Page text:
Perhaps you are wondering If your loved one may have dementia or Alzheimer’s. How can you tell the difference and what does it mean?
Many people get confused about the difference between dementia and Alzheimer’s. In honor of World Alzheimer’s Month, let me try to explain the difference between these two diagnoses which plague the elderly. Some people think they are the same because they have similar characteristics.
Dementia is an umbrella term for symptoms that affect your mental cognitive ability. When your brain starts to shut down, you begin to lose your memory and the ability to communicate.
Alzheimer’s, on the other hand, is a specific disease of the brain that can cause dementia. Nearly two-thirds of everyone with dementia have the disease of Alzheimer’s.
Many charities are using the month of September to try to get the message out to the public about dementia and Alzheimer’s so that people will be able to recognize the signs and symptoms of each in order to take the warning signs seriously.
Education is the key to reducing the stigma attached to dementia and Alzheimer’s. Education can also help loved ones and families face the challenges which lie ahead. An early diagnosis is important.
Common sign and symptoms of dementia are:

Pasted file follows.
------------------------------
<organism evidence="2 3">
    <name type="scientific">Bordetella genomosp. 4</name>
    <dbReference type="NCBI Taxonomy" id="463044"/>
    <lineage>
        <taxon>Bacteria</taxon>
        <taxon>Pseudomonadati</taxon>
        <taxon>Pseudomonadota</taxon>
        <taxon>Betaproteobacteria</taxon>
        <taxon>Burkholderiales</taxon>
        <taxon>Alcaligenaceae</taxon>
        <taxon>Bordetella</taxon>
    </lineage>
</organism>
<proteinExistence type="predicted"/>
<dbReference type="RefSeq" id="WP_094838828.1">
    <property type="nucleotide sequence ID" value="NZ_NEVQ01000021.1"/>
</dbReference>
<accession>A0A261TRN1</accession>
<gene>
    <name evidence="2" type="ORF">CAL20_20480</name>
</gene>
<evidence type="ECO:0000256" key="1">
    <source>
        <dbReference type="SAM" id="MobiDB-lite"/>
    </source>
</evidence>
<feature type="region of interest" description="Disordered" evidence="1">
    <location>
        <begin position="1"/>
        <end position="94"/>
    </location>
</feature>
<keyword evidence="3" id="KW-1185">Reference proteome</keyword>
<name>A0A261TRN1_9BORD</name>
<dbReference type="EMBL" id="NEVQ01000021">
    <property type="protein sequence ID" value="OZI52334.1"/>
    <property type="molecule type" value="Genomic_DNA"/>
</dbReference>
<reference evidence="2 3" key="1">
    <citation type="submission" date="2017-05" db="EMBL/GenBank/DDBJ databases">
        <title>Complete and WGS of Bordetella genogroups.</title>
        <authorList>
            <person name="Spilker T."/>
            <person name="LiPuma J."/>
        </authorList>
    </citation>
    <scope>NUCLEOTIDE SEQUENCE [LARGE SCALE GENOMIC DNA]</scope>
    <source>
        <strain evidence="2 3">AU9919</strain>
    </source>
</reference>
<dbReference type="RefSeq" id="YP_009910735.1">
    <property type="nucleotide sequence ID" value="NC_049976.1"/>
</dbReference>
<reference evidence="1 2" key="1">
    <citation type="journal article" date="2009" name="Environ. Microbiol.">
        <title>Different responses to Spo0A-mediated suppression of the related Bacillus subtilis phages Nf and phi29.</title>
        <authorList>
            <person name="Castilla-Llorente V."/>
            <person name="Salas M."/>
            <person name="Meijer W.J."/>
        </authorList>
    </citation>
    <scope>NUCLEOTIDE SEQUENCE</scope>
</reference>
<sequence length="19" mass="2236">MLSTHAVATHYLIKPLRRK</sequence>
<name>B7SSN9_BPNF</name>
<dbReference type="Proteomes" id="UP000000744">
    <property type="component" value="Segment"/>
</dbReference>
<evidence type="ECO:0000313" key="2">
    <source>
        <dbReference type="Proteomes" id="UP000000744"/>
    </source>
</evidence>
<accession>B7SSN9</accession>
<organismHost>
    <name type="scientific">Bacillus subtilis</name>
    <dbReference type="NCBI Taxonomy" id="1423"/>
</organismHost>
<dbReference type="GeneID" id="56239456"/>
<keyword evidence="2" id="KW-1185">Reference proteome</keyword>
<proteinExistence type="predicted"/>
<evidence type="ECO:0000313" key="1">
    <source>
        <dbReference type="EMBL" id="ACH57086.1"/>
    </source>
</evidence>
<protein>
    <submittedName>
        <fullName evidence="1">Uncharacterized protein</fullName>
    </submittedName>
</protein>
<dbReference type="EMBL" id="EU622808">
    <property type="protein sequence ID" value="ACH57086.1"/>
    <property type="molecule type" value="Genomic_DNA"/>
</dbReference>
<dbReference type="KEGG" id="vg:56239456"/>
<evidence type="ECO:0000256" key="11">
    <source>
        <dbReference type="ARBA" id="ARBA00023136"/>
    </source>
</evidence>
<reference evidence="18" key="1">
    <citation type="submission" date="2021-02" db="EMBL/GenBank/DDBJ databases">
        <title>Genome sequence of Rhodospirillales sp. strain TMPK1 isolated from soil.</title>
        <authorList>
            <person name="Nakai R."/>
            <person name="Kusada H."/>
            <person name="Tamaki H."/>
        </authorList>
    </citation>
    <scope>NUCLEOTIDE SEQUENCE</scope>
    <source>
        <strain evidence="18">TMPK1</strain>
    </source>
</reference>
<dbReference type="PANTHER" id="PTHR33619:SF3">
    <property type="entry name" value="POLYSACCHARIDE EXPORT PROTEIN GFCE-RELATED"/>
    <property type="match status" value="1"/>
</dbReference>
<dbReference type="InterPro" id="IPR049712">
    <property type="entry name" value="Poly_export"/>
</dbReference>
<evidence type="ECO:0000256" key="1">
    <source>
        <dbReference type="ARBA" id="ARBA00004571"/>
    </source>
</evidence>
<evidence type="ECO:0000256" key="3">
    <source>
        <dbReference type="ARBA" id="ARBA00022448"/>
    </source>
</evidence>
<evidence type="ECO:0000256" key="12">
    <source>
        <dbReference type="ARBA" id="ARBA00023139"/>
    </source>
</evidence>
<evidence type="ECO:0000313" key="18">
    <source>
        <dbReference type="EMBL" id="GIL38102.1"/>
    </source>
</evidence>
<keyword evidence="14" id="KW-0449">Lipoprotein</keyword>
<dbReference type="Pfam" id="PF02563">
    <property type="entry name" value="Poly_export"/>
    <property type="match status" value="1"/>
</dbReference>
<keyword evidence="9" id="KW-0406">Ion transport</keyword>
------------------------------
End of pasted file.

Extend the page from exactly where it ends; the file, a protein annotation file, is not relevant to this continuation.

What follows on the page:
- Memory loss
- Difficulty performing familiar tasks
- Problems with language
- Disorientation to time and place
- Poor or decreased judgment
- Problem keeping track of things
- Changes in mood or behavior
- Trouble with images and spatial relationships
- Withdrawal from work or social activities
What is Alzheimer’s disease?
Alzheimer’s is a disease which typically affects people over the age of 65, although occasionally younger people will get it.
Alzheimer’s occurs when there is a build-up of plaque in the brain, causing the loss of connection between nerve cells. This eventually leads to nerve cells dying off, resulting in a loss of brain tissue.
Alzheimer’s also causes a loss of chemical messengers to the brain, so that brain signals are not transmitted effectively, causing a deterioration of the brain. As the brain loses its ability to send and receive messages, there is a gradual loss of independence on the part of the individual suffering with this disease.
Early symptoms of Alzheimer’s are:
- Regularly forgetting recent events, name and faces
- Becoming increasingly repetitive
- Regularly misplacing items and putting in odd places
- Uncertainty about the date or time of day
- Becoming unsure of one’s whereabouts or getting lost
- Problems finding the right words
- Changes in mood which results in being anxious, irritable, losing self-confidence or showing less interest in what’s happening.
So, take this month and evaluate family members who may be displaying any of these signs. Be kind and encouraging if they struggle to adjust to their new reality. Be sure to see a specialist who can give an accurate diagnosis of why these things are happening.